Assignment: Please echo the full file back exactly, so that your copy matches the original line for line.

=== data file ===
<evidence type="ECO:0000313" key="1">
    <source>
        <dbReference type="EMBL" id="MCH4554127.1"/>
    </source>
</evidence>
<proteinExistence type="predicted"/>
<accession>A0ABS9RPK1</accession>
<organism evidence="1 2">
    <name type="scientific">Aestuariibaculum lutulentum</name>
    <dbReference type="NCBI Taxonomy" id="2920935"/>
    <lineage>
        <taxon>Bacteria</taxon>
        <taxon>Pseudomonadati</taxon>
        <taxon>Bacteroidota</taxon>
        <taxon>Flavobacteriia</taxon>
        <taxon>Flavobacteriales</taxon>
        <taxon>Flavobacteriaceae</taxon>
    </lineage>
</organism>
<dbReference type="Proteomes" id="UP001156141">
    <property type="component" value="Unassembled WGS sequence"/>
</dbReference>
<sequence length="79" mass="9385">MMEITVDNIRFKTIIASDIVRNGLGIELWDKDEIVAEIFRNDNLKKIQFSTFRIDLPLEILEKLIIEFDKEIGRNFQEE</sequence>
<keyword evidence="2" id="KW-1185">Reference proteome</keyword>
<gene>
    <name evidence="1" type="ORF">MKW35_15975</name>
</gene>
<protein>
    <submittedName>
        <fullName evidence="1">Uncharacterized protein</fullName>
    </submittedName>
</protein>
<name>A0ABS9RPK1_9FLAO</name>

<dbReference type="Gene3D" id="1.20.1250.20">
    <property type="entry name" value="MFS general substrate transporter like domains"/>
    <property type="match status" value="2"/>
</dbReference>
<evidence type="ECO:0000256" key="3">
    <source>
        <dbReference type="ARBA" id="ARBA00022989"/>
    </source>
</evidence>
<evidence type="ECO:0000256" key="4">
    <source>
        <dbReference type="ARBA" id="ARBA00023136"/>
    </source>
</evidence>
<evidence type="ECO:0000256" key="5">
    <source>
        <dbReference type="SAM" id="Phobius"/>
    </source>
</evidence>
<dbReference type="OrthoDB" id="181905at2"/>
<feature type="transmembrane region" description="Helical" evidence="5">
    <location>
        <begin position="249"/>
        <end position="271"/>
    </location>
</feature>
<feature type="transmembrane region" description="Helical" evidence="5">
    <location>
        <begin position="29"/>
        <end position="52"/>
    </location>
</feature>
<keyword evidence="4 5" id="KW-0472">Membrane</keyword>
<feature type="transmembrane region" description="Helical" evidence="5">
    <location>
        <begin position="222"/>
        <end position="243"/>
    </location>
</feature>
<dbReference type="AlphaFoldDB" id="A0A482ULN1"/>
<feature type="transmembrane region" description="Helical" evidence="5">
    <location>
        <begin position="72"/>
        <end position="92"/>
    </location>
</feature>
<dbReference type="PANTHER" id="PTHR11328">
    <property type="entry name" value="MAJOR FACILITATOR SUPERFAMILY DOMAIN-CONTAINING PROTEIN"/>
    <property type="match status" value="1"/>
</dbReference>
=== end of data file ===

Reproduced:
<evidence type="ECO:0000313" key="1">
    <source>
        <dbReference type="EMBL" id="MCH4554127.1"/>
    </source>
</evidence>
<proteinExistence type="predicted"/>
<accession>A0ABS9RPK1</accession>
<organism evidence="1 2">
    <name type="scientific">Aestuariibaculum lutulentum</name>
    <dbReference type="NCBI Taxonomy" id="2920935"/>
    <lineage>
        <taxon>Bacteria</taxon>
        <taxon>Pseudomonadati</taxon>
        <taxon>Bacteroidota</taxon>
        <taxon>Flavobacteriia</taxon>
        <taxon>Flavobacteriales</taxon>
        <taxon>Flavobacteriaceae</taxon>
    </lineage>
</organism>
<dbReference type="Proteomes" id="UP001156141">
    <property type="component" value="Unassembled WGS sequence"/>
</dbReference>
<sequence length="79" mass="9385">MMEITVDNIRFKTIIASDIVRNGLGIELWDKDEIVAEIFRNDNLKKIQFSTFRIDLPLEILEKLIIEFDKEIGRNFQEE</sequence>
<keyword evidence="2" id="KW-1185">Reference proteome</keyword>
<gene>
    <name evidence="1" type="ORF">MKW35_15975</name>
</gene>
<protein>
    <submittedName>
        <fullName evidence="1">Uncharacterized protein</fullName>
    </submittedName>
</protein>
<name>A0ABS9RPK1_9FLAO</name>

<dbReference type="Gene3D" id="1.20.1250.20">
    <property type="entry name" value="MFS general substrate transporter like domains"/>
    <property type="match status" value="2"/>
</dbReference>
<evidence type="ECO:0000256" key="3">
    <source>
        <dbReference type="ARBA" id="ARBA00022989"/>
    </source>
</evidence>
<evidence type="ECO:0000256" key="4">
    <source>
        <dbReference type="ARBA" id="ARBA00023136"/>
    </source>
</evidence>
<evidence type="ECO:0000256" key="5">
    <source>
        <dbReference type="SAM" id="Phobius"/>
    </source>
</evidence>
<dbReference type="OrthoDB" id="181905at2"/>
<feature type="transmembrane region" description="Helical" evidence="5">
    <location>
        <begin position="249"/>
        <end position="271"/>
    </location>
</feature>
<feature type="transmembrane region" description="Helical" evidence="5">
    <location>
        <begin position="29"/>
        <end position="52"/>
    </location>
</feature>
<keyword evidence="4 5" id="KW-0472">Membrane</keyword>
<feature type="transmembrane region" description="Helical" evidence="5">
    <location>
        <begin position="222"/>
        <end position="243"/>
    </location>
</feature>
<dbReference type="AlphaFoldDB" id="A0A482ULN1"/>
<feature type="transmembrane region" description="Helical" evidence="5">
    <location>
        <begin position="72"/>
        <end position="92"/>
    </location>
</feature>
<dbReference type="PANTHER" id="PTHR11328">
    <property type="entry name" value="MAJOR FACILITATOR SUPERFAMILY DOMAIN-CONTAINING PROTEIN"/>
    <property type="match status" value="1"/>
</dbReference>